Hussain in the Membrane is not as predominated by issues of cultural tension as some of Nazeem Hussain’s previous comedic ventures, such as the series of Fear of a Brown Planet shows he has performed with with long-standing collaborator Aamer Rahman and his SBS comedy program Legally Brown.

Hussain certainly does hone in on Australian race-relations in the astute observational comedy that is Hussain in the Membrane, but he also tells us stories about his everyday life. For example, he recounts the hellish experiences he has had as a landlord of a property located in a down-at-heel area of Melbourne. He also illuminates us on his opinions about various Australian flora and fauna – he does a mad good impression of an incontinent possum.

Some of the audience were reluctant to laugh at sections of the show. There was a sense that, although it is perfectly well for Hussain to poke fun at different racial stereotypes, it might be culturally insensitive to laugh along with him when, for example, he says that the Japanese are a very polite group of the people. But Hussain seems to revel in the discomfort of the audience; it only seems to fuel the frenetic energy he brings to the stage.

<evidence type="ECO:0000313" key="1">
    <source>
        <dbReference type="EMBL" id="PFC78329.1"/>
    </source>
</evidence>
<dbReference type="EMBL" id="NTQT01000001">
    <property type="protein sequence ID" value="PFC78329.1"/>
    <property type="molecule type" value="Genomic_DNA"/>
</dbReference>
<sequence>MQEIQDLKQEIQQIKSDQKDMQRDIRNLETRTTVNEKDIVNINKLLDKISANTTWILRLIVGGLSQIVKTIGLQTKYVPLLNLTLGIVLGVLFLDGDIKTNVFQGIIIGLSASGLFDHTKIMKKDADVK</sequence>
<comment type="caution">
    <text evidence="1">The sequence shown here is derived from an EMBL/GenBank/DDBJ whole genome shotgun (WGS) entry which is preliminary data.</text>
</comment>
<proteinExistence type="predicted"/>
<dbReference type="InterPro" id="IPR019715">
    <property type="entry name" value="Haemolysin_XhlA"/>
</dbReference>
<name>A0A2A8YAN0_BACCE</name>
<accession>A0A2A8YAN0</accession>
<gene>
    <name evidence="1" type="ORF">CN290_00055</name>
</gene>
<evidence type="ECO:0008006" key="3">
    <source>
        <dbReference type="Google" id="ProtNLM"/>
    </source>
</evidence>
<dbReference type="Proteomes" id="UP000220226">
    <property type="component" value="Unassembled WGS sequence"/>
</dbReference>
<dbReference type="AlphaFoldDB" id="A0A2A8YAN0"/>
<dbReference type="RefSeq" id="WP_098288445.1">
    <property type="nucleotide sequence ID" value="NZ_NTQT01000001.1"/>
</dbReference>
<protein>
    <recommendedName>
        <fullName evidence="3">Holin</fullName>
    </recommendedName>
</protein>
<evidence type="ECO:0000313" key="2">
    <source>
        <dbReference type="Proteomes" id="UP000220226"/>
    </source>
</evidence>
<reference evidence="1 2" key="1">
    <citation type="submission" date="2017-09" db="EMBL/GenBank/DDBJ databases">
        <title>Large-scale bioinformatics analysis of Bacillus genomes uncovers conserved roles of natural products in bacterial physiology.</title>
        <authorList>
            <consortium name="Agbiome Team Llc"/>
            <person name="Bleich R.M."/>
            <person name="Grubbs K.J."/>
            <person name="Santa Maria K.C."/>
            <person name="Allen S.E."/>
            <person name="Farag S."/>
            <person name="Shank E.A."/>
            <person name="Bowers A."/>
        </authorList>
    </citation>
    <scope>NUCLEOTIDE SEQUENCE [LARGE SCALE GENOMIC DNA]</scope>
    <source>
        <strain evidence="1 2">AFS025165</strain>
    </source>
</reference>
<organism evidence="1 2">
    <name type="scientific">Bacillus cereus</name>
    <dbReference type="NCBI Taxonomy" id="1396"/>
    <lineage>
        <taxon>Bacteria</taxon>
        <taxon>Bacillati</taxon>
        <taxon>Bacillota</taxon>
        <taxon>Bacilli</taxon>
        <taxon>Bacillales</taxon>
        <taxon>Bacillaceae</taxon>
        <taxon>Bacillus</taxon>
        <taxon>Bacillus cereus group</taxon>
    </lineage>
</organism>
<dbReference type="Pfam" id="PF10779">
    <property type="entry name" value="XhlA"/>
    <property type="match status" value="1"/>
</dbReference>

Given the sea of predominantly white male stand-up comics that Australia has to offer, Nazeem Hussain stands out. He is offering us something different. With an insider's perspective on what it is like to be a believing Muslim in modern day Australia, he offers a unique and often challenging comedic perspective to the people who come to see him. We need more Australian comedians like Hussain. In these increasingly reactionary political times, we need comedic public figures who are able to get all kinds of Australians sitting together with each other in a sweaty festival tent, laughing at the colossal stupidity of Southern Cross tattoos.


Hussain in the Membrane will be running until March 6